When Did Policemen Become the Bad Guys?

Bill Neinast

neins1@aol.com

There were three common elements in the recent racial incidents dominating the national news.  Only two, however, are ever mentioned.


The two being repeated over and over are that in each case the victim or victims were black and the victimizers were police officers.  


Initially, the reports were that the police officers were white and this verified their racism. Then Baltimore exploded.


Wait a minute!.  How could this be?  There were six Baltimore police officers manhandling this black subject, but three of them are black, one of whom is a female.


Oh, never mind!  Just change the narrative line.  Now it is not that white police officers are racists, it is that all police forces are in a vendetta against black communities.


That is why the third common element is so important to emphasize.  So why is this fact never mentioned in the rabble rousers’ speeches or on the news? 


In every incident, the victim was either committing a crime, or evading arrest, or refusing to comply with the officer’s instructions, or all three.  In even the most egregious case of the offender being shot in the back as he was running away, the victim was in violation of the law by failing to make child support payments, and he was evading arrest.


Actually, there is a fourth element common to not only the incidents discussed here but common in every case of condemnation of the police for the way in which they perform their duties.


None of those so quick with the judgments and criticisms cite their bona fides for their opinions.  How many of them have been police officers with an understanding of the types of hoodlums they deal with daily?  How many times have they had to deal with someone resisting arrest while being surrounded by the arrestee’s cohorts?  


If they have never stood in that police officer’s shoes, how can they be so sure of their pronouncements about what could have been or should have been done?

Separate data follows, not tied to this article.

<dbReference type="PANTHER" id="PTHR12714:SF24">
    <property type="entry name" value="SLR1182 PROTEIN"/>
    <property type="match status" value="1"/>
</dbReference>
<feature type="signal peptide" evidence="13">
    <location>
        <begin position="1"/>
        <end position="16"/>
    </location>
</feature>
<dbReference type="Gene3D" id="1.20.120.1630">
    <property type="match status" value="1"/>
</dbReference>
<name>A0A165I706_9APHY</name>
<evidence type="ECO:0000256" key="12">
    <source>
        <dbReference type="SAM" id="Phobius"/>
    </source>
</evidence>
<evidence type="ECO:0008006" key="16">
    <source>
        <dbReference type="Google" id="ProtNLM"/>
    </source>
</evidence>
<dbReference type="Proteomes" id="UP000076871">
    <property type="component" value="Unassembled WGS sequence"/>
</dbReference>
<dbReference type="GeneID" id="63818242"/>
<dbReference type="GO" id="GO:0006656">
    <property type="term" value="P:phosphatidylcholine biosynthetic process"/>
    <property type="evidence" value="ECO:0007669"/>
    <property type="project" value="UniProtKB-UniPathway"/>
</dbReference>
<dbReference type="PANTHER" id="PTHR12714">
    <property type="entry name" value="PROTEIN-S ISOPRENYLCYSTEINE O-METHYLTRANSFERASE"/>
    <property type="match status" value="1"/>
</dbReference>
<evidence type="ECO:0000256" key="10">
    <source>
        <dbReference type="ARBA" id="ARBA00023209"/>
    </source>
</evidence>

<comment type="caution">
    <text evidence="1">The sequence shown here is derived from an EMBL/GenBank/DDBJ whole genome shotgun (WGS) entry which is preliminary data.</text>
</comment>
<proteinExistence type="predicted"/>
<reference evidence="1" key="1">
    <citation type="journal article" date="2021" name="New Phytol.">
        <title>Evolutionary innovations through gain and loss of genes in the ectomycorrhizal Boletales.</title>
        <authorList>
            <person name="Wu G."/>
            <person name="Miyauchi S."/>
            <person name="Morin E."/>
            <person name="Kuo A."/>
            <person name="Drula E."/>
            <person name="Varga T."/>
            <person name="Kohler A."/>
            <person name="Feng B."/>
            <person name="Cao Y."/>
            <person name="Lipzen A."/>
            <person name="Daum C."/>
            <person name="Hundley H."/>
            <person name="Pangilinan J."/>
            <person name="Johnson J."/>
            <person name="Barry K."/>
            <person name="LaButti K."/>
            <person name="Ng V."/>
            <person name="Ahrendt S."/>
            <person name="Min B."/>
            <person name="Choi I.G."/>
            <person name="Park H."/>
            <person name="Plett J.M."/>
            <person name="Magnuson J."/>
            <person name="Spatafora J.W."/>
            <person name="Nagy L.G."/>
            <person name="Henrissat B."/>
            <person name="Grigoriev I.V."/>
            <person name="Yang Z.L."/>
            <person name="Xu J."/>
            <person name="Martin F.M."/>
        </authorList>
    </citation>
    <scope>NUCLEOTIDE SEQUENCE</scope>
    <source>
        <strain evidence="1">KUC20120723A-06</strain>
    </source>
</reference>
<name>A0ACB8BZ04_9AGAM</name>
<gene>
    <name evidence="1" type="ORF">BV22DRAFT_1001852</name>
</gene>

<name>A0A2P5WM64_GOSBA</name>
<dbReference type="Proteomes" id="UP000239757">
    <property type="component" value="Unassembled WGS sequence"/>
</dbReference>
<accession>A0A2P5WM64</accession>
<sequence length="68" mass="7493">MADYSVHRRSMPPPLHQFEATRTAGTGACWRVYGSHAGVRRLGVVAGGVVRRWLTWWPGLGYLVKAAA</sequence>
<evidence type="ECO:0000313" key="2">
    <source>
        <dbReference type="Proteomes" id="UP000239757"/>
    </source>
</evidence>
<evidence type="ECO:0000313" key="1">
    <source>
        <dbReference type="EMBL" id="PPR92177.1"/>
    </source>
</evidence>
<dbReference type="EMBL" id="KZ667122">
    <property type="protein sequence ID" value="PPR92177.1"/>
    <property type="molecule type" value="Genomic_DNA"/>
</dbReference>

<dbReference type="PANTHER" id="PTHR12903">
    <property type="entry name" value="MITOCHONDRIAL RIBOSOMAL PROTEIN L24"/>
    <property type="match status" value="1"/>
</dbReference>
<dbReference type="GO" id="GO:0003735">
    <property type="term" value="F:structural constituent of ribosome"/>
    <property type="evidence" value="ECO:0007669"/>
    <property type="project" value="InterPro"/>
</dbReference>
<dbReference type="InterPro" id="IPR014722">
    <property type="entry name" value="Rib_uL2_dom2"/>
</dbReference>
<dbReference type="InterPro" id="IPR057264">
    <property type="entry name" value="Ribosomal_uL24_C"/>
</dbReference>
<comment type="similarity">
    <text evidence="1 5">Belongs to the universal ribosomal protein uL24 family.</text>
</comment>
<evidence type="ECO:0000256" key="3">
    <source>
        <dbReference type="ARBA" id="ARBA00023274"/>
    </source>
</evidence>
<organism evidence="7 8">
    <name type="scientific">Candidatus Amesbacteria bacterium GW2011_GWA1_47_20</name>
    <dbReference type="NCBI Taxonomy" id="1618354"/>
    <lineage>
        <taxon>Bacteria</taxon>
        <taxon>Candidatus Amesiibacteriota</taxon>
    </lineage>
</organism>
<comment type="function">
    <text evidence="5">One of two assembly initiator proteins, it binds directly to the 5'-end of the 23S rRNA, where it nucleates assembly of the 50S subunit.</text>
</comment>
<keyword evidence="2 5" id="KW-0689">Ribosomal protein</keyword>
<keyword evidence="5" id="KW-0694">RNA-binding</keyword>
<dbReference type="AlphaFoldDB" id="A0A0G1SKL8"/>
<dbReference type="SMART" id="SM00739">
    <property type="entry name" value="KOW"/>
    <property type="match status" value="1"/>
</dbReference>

The most absurd comment to be made during this mania over police misconduct was by New York City Mayor Bill de Blasio.  He said that he had to talk with his biracial son about interacting with police.  “You train them,” he said,  “to be very careful when they have an encounter with a police officer.”


So what would he say to a white son?  Would it be something like, “Just ignore those dudes.  Give them the finger.  They do not know what they are doing.”?


I was taught to respect authority, whether my parents, teachers, police officers, or any adult in a responsible position.  If any of them said stop, duck, or any other admonition, I was to do whatever I was told without hesitation or question.


This conduct was also engrained in my children.  Each of us has been stopped for traffic violations.  In each case, we simply, quickly, and pleasantly answered the officer’s questions and complied with any of his instructions like get out of the car,  show me your driver’s license, get your proof of insurance, etc. 


Oddly, these interactions with the police did not develop into armed confrontations.


So here’s the perspective.


So long as Al Sharpton and other race agitators’ only song is that their communities are being picked on by the police, there will be more and more incidents of police having to use substantial force to arrest a black individual.  


When they start condemning the killing of police officers in the line of duty and start urging all parents to instill discipline and respect for authority in their children, the demonstrations and riots that are now dominating the news will become a thing of the past.


Don’t hold your breath for this to happen.

enough

 
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